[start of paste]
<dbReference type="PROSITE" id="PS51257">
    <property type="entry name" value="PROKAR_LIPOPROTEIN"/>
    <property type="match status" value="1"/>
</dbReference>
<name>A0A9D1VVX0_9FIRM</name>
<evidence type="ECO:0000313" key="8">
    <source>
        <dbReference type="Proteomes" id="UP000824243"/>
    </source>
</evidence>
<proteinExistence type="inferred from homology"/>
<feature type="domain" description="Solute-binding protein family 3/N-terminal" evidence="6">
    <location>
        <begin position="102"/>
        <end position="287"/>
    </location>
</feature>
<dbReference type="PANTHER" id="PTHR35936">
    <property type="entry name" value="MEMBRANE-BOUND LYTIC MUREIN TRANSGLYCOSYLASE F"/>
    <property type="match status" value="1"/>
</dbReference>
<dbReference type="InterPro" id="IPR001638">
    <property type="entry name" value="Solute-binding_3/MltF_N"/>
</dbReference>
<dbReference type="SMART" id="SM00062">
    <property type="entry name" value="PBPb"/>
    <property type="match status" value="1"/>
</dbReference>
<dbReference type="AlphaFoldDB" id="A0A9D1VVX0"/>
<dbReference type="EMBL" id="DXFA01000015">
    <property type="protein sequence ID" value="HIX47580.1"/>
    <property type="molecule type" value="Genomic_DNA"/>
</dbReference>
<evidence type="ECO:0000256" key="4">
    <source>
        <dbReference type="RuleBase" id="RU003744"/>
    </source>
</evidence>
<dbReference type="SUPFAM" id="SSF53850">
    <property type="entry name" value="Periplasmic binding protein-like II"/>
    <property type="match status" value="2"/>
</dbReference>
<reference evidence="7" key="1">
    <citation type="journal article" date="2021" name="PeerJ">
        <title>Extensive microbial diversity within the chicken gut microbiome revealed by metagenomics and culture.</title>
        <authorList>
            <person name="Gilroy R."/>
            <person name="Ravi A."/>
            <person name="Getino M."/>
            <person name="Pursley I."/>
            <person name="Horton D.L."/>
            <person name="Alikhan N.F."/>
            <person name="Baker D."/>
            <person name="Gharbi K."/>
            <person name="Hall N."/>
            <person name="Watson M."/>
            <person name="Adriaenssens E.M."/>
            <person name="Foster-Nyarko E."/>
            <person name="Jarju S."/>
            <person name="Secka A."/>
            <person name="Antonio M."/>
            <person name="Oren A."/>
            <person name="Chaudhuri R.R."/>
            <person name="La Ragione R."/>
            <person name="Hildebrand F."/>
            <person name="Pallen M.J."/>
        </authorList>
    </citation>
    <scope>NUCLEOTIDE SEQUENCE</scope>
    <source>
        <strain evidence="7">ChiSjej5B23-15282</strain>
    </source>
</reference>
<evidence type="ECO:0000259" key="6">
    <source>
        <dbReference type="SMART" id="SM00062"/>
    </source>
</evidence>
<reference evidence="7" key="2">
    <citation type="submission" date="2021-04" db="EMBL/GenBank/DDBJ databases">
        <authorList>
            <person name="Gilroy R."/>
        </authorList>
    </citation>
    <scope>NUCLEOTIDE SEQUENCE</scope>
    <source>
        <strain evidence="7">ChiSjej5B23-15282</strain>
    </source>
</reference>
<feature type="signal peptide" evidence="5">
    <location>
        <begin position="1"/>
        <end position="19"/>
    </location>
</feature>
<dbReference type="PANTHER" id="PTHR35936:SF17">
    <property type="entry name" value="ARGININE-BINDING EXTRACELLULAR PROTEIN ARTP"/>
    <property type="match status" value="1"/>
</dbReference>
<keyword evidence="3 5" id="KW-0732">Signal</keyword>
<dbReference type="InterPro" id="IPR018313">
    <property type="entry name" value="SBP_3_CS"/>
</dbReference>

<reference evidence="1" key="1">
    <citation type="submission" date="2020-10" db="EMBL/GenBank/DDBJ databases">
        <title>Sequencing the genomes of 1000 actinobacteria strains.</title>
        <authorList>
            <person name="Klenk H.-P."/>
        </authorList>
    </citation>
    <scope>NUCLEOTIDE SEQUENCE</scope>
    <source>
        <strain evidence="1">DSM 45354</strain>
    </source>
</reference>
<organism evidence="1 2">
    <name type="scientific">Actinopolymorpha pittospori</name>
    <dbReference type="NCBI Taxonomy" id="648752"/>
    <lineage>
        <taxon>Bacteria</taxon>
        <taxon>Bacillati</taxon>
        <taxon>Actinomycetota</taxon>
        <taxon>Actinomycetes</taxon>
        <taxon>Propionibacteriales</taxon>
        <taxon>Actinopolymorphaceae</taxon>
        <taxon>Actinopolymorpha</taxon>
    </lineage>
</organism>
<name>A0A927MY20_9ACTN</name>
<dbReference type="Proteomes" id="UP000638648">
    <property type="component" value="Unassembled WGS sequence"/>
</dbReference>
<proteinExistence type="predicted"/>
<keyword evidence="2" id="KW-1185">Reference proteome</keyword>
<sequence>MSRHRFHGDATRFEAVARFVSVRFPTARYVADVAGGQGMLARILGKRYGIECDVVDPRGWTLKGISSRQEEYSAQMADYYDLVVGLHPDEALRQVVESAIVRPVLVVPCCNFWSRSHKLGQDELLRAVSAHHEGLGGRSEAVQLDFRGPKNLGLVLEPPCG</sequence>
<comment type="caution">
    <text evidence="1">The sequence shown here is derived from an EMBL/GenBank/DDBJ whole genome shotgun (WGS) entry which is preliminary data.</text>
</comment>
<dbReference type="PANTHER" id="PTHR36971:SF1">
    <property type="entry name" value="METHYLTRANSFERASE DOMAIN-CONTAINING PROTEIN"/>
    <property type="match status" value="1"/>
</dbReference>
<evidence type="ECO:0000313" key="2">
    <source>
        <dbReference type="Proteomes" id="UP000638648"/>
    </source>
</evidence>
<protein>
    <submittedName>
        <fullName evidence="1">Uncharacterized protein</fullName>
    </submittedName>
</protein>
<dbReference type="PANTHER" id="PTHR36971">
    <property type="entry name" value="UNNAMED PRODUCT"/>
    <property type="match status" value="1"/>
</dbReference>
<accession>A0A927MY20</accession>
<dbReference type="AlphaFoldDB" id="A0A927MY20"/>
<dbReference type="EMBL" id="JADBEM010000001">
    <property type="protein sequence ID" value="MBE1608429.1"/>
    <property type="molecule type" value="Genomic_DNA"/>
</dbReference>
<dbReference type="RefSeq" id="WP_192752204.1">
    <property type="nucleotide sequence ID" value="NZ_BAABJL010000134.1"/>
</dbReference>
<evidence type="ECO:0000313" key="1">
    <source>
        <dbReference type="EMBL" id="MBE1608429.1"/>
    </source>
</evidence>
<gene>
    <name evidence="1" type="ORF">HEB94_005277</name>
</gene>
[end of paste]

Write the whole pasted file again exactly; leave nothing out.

<dbReference type="PROSITE" id="PS51257">
    <property type="entry name" value="PROKAR_LIPOPROTEIN"/>
    <property type="match status" value="1"/>
</dbReference>
<name>A0A9D1VVX0_9FIRM</name>
<evidence type="ECO:0000313" key="8">
    <source>
        <dbReference type="Proteomes" id="UP000824243"/>
    </source>
</evidence>
<proteinExistence type="inferred from homology"/>
<feature type="domain" description="Solute-binding protein family 3/N-terminal" evidence="6">
    <location>
        <begin position="102"/>
        <end position="287"/>
    </location>
</feature>
<dbReference type="PANTHER" id="PTHR35936">
    <property type="entry name" value="MEMBRANE-BOUND LYTIC MUREIN TRANSGLYCOSYLASE F"/>
    <property type="match status" value="1"/>
</dbReference>
<dbReference type="InterPro" id="IPR001638">
    <property type="entry name" value="Solute-binding_3/MltF_N"/>
</dbReference>
<dbReference type="SMART" id="SM00062">
    <property type="entry name" value="PBPb"/>
    <property type="match status" value="1"/>
</dbReference>
<dbReference type="AlphaFoldDB" id="A0A9D1VVX0"/>
<dbReference type="EMBL" id="DXFA01000015">
    <property type="protein sequence ID" value="HIX47580.1"/>
    <property type="molecule type" value="Genomic_DNA"/>
</dbReference>
<evidence type="ECO:0000256" key="4">
    <source>
        <dbReference type="RuleBase" id="RU003744"/>
    </source>
</evidence>
<dbReference type="SUPFAM" id="SSF53850">
    <property type="entry name" value="Periplasmic binding protein-like II"/>
    <property type="match status" value="2"/>
</dbReference>
<reference evidence="7" key="1">
    <citation type="journal article" date="2021" name="PeerJ">
        <title>Extensive microbial diversity within the chicken gut microbiome revealed by metagenomics and culture.</title>
        <authorList>
            <person name="Gilroy R."/>
            <person name="Ravi A."/>
            <person name="Getino M."/>
            <person name="Pursley I."/>
            <person name="Horton D.L."/>
            <person name="Alikhan N.F."/>
            <person name="Baker D."/>
            <person name="Gharbi K."/>
            <person name="Hall N."/>
            <person name="Watson M."/>
            <person name="Adriaenssens E.M."/>
            <person name="Foster-Nyarko E."/>
            <person name="Jarju S."/>
            <person name="Secka A."/>
            <person name="Antonio M."/>
            <person name="Oren A."/>
            <person name="Chaudhuri R.R."/>
            <person name="La Ragione R."/>
            <person name="Hildebrand F."/>
            <person name="Pallen M.J."/>
        </authorList>
    </citation>
    <scope>NUCLEOTIDE SEQUENCE</scope>
    <source>
        <strain evidence="7">ChiSjej5B23-15282</strain>
    </source>
</reference>
<evidence type="ECO:0000259" key="6">
    <source>
        <dbReference type="SMART" id="SM00062"/>
    </source>
</evidence>
<reference evidence="7" key="2">
    <citation type="submission" date="2021-04" db="EMBL/GenBank/DDBJ databases">
        <authorList>
            <person name="Gilroy R."/>
        </authorList>
    </citation>
    <scope>NUCLEOTIDE SEQUENCE</scope>
    <source>
        <strain evidence="7">ChiSjej5B23-15282</strain>
    </source>
</reference>
<feature type="signal peptide" evidence="5">
    <location>
        <begin position="1"/>
        <end position="19"/>
    </location>
</feature>
<dbReference type="PANTHER" id="PTHR35936:SF17">
    <property type="entry name" value="ARGININE-BINDING EXTRACELLULAR PROTEIN ARTP"/>
    <property type="match status" value="1"/>
</dbReference>
<keyword evidence="3 5" id="KW-0732">Signal</keyword>
<dbReference type="InterPro" id="IPR018313">
    <property type="entry name" value="SBP_3_CS"/>
</dbReference>

<reference evidence="1" key="1">
    <citation type="submission" date="2020-10" db="EMBL/GenBank/DDBJ databases">
        <title>Sequencing the genomes of 1000 actinobacteria strains.</title>
        <authorList>
            <person name="Klenk H.-P."/>
        </authorList>
    </citation>
    <scope>NUCLEOTIDE SEQUENCE</scope>
    <source>
        <strain evidence="1">DSM 45354</strain>
    </source>
</reference>
<organism evidence="1 2">
    <name type="scientific">Actinopolymorpha pittospori</name>
    <dbReference type="NCBI Taxonomy" id="648752"/>
    <lineage>
        <taxon>Bacteria</taxon>
        <taxon>Bacillati</taxon>
        <taxon>Actinomycetota</taxon>
        <taxon>Actinomycetes</taxon>
        <taxon>Propionibacteriales</taxon>
        <taxon>Actinopolymorphaceae</taxon>
        <taxon>Actinopolymorpha</taxon>
    </lineage>
</organism>
<name>A0A927MY20_9ACTN</name>
<dbReference type="Proteomes" id="UP000638648">
    <property type="component" value="Unassembled WGS sequence"/>
</dbReference>
<proteinExistence type="predicted"/>
<keyword evidence="2" id="KW-1185">Reference proteome</keyword>
<sequence>MSRHRFHGDATRFEAVARFVSVRFPTARYVADVAGGQGMLARILGKRYGIECDVVDPRGWTLKGISSRQEEYSAQMADYYDLVVGLHPDEALRQVVESAIVRPVLVVPCCNFWSRSHKLGQDELLRAVSAHHEGLGGRSEAVQLDFRGPKNLGLVLEPPCG</sequence>
<comment type="caution">
    <text evidence="1">The sequence shown here is derived from an EMBL/GenBank/DDBJ whole genome shotgun (WGS) entry which is preliminary data.</text>
</comment>
<dbReference type="PANTHER" id="PTHR36971:SF1">
    <property type="entry name" value="METHYLTRANSFERASE DOMAIN-CONTAINING PROTEIN"/>
    <property type="match status" value="1"/>
</dbReference>
<evidence type="ECO:0000313" key="2">
    <source>
        <dbReference type="Proteomes" id="UP000638648"/>
    </source>
</evidence>
<protein>
    <submittedName>
        <fullName evidence="1">Uncharacterized protein</fullName>
    </submittedName>
</protein>
<dbReference type="PANTHER" id="PTHR36971">
    <property type="entry name" value="UNNAMED PRODUCT"/>
    <property type="match status" value="1"/>
</dbReference>
<accession>A0A927MY20</accession>
<dbReference type="AlphaFoldDB" id="A0A927MY20"/>
<dbReference type="EMBL" id="JADBEM010000001">
    <property type="protein sequence ID" value="MBE1608429.1"/>
    <property type="molecule type" value="Genomic_DNA"/>
</dbReference>
<dbReference type="RefSeq" id="WP_192752204.1">
    <property type="nucleotide sequence ID" value="NZ_BAABJL010000134.1"/>
</dbReference>
<evidence type="ECO:0000313" key="1">
    <source>
        <dbReference type="EMBL" id="MBE1608429.1"/>
    </source>
</evidence>
<gene>
    <name evidence="1" type="ORF">HEB94_005277</name>
</gene>